One of the things I hear most frequently from women who have a high-risk pregnancy is, “I’m stressed but I’m ok.”
Or “I’m feeling anxious and I’m really worried about my baby, but I’m fine.”
If you find yourself saying that, keep reading.
Most women who say this are trying to stay positive and have hope, which is very important when you’re facing pregnancy complications. However, there is a stark and critical difference between denying how you feel and having hope.
Denial is saying that you feel ok when you really don’t. It’s telling yourself how you wish you felt without actually feeling it. (Tweet that!)
On the flip side, thinking positively is having hope about the future being brighter while acknowledging that your present feels dark.
You can tell that you are denying your true emotions because when you do it, it doesn’t feel good.
Your words don’t match your emotions or how you feel in your body.
Your mouth says, “I’m fine” but you still have a pit in your stomach.
Your words say, “I’m staying positive” but you keep thinking about everything that can go wrong.
You tell yourself, “I’m ok” but your heart stops every time you can’t find the heartbeat on your doppler.
If you say the sky is green, does it change the fact that it’s actually blue?
Just by saying you’re fine doesn’t take away from the stress and anxiety you're actually under. Instead, it prevents you from getting the support you need to protect your baby.
Because here’s the reality. If you’re stressed, you may not feel the effects of that stress but your baby does. (Tweet that!)
Stress is a tremendous risk factor for so many pregnancy complications :
...and so many more
The thing is, stress is one of the most manageable risk factors for pregnancy complications. Additionally, stress management doesn’t require you to do an entire lifestyle makeover.
In fact, the most successful and impactful strategies to lower your stress are tiny effects you make daily. (Tweet that!)
Acknowledging your reality and staying hopeful are not mutually exclusive.
Women mistakenly believe that if they just stay positive and try to convince themselves everything is fine that everything will be fine. There’s a mistaken belief that you can be hopeful or you can be a debbie downer and there’s nothing in between.
If that resonates with you, let me reassure you that it’s not an either-or situation. In fact, the healthiest option for you and your baby is to do both.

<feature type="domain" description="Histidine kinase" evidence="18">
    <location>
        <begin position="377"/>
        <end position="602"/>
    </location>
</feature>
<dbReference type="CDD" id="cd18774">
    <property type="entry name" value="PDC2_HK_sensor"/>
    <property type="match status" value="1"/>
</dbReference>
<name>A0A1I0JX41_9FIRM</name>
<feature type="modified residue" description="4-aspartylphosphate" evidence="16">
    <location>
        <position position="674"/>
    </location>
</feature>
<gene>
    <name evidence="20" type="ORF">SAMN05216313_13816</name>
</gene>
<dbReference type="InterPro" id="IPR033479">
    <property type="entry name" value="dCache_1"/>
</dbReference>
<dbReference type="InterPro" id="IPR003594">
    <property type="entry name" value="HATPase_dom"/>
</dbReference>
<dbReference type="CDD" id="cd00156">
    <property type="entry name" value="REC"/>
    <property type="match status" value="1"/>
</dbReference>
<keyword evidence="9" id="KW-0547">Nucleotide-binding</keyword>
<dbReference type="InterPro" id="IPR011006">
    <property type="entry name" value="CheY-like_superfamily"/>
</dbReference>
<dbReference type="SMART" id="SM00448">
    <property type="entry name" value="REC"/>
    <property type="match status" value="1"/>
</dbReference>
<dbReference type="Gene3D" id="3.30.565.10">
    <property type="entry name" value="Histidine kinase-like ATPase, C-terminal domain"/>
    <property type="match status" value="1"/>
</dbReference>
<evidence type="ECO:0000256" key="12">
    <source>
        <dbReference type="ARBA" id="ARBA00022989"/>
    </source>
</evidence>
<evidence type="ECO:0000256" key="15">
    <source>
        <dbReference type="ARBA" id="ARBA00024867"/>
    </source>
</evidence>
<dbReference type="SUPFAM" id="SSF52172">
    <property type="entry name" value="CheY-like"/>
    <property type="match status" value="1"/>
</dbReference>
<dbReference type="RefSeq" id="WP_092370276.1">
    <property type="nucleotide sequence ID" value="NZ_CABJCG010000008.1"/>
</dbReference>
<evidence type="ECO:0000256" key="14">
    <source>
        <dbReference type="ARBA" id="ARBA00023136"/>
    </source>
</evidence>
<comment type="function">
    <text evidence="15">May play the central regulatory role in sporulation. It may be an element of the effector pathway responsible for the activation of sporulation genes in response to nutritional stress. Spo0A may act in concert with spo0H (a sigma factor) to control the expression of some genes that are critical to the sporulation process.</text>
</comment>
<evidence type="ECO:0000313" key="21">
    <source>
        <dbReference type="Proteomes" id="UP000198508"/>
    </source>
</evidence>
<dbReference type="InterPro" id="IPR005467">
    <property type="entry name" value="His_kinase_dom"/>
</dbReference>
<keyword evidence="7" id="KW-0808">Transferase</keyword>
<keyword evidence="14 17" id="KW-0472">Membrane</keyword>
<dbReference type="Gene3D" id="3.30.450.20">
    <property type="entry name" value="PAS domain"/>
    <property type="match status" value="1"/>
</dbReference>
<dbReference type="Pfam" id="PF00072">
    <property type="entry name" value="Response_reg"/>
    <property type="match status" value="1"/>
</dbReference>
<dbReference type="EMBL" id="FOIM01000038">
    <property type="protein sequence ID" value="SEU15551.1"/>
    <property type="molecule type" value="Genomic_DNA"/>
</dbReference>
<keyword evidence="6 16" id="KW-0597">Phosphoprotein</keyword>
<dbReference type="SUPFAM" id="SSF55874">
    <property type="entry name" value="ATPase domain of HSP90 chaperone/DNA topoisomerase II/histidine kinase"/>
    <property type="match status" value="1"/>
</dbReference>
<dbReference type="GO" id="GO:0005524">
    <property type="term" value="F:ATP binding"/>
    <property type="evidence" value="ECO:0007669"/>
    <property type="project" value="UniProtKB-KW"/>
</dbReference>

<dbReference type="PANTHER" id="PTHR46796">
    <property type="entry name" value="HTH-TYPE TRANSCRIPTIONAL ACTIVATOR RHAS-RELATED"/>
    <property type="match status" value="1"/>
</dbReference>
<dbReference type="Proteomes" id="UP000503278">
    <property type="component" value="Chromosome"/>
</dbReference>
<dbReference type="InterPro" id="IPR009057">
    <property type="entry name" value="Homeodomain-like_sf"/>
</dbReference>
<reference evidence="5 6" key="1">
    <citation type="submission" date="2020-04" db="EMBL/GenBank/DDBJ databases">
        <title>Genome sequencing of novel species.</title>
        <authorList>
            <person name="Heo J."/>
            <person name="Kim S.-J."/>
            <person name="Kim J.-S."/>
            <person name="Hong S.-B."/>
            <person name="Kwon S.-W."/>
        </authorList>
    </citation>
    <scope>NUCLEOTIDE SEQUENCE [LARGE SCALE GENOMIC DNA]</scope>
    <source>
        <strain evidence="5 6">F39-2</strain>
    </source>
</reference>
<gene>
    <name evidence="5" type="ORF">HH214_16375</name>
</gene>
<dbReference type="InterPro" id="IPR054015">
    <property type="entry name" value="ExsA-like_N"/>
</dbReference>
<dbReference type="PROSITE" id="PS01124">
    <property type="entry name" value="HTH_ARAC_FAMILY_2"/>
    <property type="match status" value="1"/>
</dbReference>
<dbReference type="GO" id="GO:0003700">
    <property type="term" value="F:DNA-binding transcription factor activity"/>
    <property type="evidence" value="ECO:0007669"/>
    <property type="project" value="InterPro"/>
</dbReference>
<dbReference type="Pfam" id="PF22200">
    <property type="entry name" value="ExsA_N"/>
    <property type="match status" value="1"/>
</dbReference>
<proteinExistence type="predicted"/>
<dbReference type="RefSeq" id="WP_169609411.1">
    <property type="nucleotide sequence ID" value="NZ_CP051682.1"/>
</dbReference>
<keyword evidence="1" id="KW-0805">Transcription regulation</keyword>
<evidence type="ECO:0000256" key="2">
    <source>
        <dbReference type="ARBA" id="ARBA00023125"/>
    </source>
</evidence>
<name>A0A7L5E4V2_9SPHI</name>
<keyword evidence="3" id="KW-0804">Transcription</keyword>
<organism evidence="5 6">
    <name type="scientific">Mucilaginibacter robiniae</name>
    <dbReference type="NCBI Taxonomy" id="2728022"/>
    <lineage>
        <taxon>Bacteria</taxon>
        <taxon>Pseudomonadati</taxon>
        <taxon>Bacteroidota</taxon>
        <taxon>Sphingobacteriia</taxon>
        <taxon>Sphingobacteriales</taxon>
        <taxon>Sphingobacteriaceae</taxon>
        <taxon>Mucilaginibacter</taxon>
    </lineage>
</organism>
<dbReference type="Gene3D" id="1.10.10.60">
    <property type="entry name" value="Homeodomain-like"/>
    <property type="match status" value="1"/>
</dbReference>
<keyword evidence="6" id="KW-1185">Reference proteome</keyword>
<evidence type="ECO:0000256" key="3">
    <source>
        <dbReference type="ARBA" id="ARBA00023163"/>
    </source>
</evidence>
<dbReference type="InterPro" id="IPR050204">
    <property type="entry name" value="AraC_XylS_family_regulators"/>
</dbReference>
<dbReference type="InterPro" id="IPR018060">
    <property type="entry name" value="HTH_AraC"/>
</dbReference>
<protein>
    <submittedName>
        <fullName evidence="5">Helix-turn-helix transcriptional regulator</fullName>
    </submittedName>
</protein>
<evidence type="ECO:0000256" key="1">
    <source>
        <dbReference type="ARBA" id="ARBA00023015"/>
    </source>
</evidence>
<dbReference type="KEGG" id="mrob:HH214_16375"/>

Having hope during a high-risk pregnancy is as important as going to all of your prenatal appointments.
However you cannot have hope without being honest with yourself about what’s happening now. Our brains just don't work that way.
Pushing it to the side, not acknowledging how stressed or worried you truly are allows for those feelings to fester, and it’s not just you who is impacted by it when you’re pregnant.
Give yourself permission to truly acknowledge how you feel right now. Remove any judgment you have about how you should be feeling or how you should be more grateful. Just acknowledge it.
I’m not ok.
I’m having a really hard time right now.
I’d like to be hopeful about the future but in this moment I’m really struggling.
This isn’t about how much you can handle, how much you should be able to bear or whether you’re good enough or strong enough.
This is about how you can increase your odds that you stay pregnant a few days or a few weeks longer than you otherwise would. It’s so that you can you give your baby a fighting chance at a healthy start to life so you have a chubby, squishy baby to bring home with you.
No matter how you look at it, stress impacts the health of your pregnancy and thus the health and survival of your baby. (Tweet that!)
If you are determined to do everything in your power to protect your baby and are ready to get the support you need to have a healthier pregnancy, let’s talk.
What do you tell yourself when you’re feeling stressed but don’t want to admit it? What makes it hard to admit it to yourself or to others?
Leave a comment below. I would love to hear from you!